Reporter Joe Veyera captured some of the best moments from the parade portion of the celebration, in photos.

Parade quotes

  • Breanna Stewart (on helping Sue Bird win another championship): “Sue Bird is a G.O.A.T. first of all. She does everything for me on and off the court. What you guys have seen and what you guys have not seen. I wanted to win a championship with her. And we did that and I hope we will do it again.”
  • Breanna Stewart (on bringing a trophy to Seattle): “It’s amazing to be able to share success with a city like this. I’ve done it at UConn and we’ve always been embraced in the state of Connecticut. But now to do it here in Seattle, such a sports city, it’s amazing.”
  • Shawn Kemp (former Sonics star, on the city’s support for the Storm): “If the Sonics had done what they did and win their third title with a sweep, this city would be on fire. These ladies deserve their respect. I don’t think they had a great gesture from city the second time they won a championship. It was kind of a nasty and rainy day. But this time it was a much better turnout. Watching what they did from a distance, I wanted to come out and support these ladies.”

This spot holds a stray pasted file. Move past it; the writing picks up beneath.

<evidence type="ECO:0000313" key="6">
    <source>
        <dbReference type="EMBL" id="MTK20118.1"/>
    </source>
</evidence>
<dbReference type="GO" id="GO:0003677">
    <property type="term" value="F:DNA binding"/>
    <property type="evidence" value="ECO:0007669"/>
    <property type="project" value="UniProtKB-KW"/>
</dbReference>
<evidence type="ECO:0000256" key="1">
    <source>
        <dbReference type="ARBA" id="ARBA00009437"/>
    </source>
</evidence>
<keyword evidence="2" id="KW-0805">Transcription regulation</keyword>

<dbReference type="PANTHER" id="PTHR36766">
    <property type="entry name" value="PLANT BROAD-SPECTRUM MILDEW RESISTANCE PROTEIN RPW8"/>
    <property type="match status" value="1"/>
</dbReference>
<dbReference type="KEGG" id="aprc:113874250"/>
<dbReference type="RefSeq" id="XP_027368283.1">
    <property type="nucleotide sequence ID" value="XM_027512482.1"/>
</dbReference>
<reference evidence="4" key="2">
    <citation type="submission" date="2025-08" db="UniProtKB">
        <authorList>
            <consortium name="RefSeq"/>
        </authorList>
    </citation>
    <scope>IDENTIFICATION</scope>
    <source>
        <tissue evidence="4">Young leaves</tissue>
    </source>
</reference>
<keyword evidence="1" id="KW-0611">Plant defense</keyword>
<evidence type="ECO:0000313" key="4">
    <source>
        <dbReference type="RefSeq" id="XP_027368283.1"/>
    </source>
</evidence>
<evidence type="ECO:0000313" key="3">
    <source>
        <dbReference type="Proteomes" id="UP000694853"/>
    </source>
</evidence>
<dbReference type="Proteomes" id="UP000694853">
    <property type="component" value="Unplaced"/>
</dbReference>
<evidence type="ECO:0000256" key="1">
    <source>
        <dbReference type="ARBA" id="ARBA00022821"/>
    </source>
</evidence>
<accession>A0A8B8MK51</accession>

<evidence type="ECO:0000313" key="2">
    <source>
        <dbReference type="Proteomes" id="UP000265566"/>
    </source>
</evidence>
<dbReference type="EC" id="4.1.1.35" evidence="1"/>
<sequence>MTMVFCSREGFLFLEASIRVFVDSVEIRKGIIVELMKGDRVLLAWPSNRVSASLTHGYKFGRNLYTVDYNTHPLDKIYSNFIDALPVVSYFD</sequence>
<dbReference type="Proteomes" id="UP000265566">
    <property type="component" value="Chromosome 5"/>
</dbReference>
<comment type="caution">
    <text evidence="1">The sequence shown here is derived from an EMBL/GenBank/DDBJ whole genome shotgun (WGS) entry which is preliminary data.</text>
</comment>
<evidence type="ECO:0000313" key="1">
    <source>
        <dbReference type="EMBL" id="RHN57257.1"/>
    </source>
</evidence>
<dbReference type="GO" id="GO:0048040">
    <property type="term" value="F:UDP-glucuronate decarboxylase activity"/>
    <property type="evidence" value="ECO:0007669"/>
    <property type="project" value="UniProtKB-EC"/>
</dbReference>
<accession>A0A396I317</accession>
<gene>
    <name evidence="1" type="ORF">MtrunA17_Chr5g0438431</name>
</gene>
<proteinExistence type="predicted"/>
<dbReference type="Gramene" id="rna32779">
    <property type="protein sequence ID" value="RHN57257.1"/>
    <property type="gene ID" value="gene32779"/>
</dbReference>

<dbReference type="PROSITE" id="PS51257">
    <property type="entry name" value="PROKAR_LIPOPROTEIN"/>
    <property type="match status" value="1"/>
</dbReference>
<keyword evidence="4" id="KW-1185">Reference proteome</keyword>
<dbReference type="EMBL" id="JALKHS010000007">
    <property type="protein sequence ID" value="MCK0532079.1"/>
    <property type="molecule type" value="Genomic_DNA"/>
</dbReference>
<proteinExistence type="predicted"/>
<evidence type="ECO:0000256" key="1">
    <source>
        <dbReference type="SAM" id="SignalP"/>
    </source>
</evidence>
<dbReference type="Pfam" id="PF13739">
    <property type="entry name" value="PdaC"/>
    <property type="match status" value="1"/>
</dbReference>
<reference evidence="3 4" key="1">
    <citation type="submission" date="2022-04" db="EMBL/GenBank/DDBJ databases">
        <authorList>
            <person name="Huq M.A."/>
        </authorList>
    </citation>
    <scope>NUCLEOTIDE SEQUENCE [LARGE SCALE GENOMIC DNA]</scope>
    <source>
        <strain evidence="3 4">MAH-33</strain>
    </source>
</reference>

A tale of two championships for Natasha Howard

Before last week’s Game 3 win over the Washington Mystics — and sweep of the WNBA Finals series — the Seattle Storm last won a championship in 2010. But for forward Natasha Howard, the WNBA Championship is her second in consecutive years.

Howard won it all with the Minnesota Lynx in 2017.

While Howard revels in being a repeat champion, the second WNBA Championship must taste sweeter, for several reasons. In Minnesota, Howard’s role was confined to just under 12 minutes per game, and she averaged 4.3 points and 2.4 rebounds for the 2017 regular season. In the decisive Game 5 of the 2017 WNBA Finals against the Los Angeles Sparks, Howard played 1 minute, scored 0 points and committed 1 turnover in the Lynx’s 85-76 championship victory.

Fast-forward to 2018.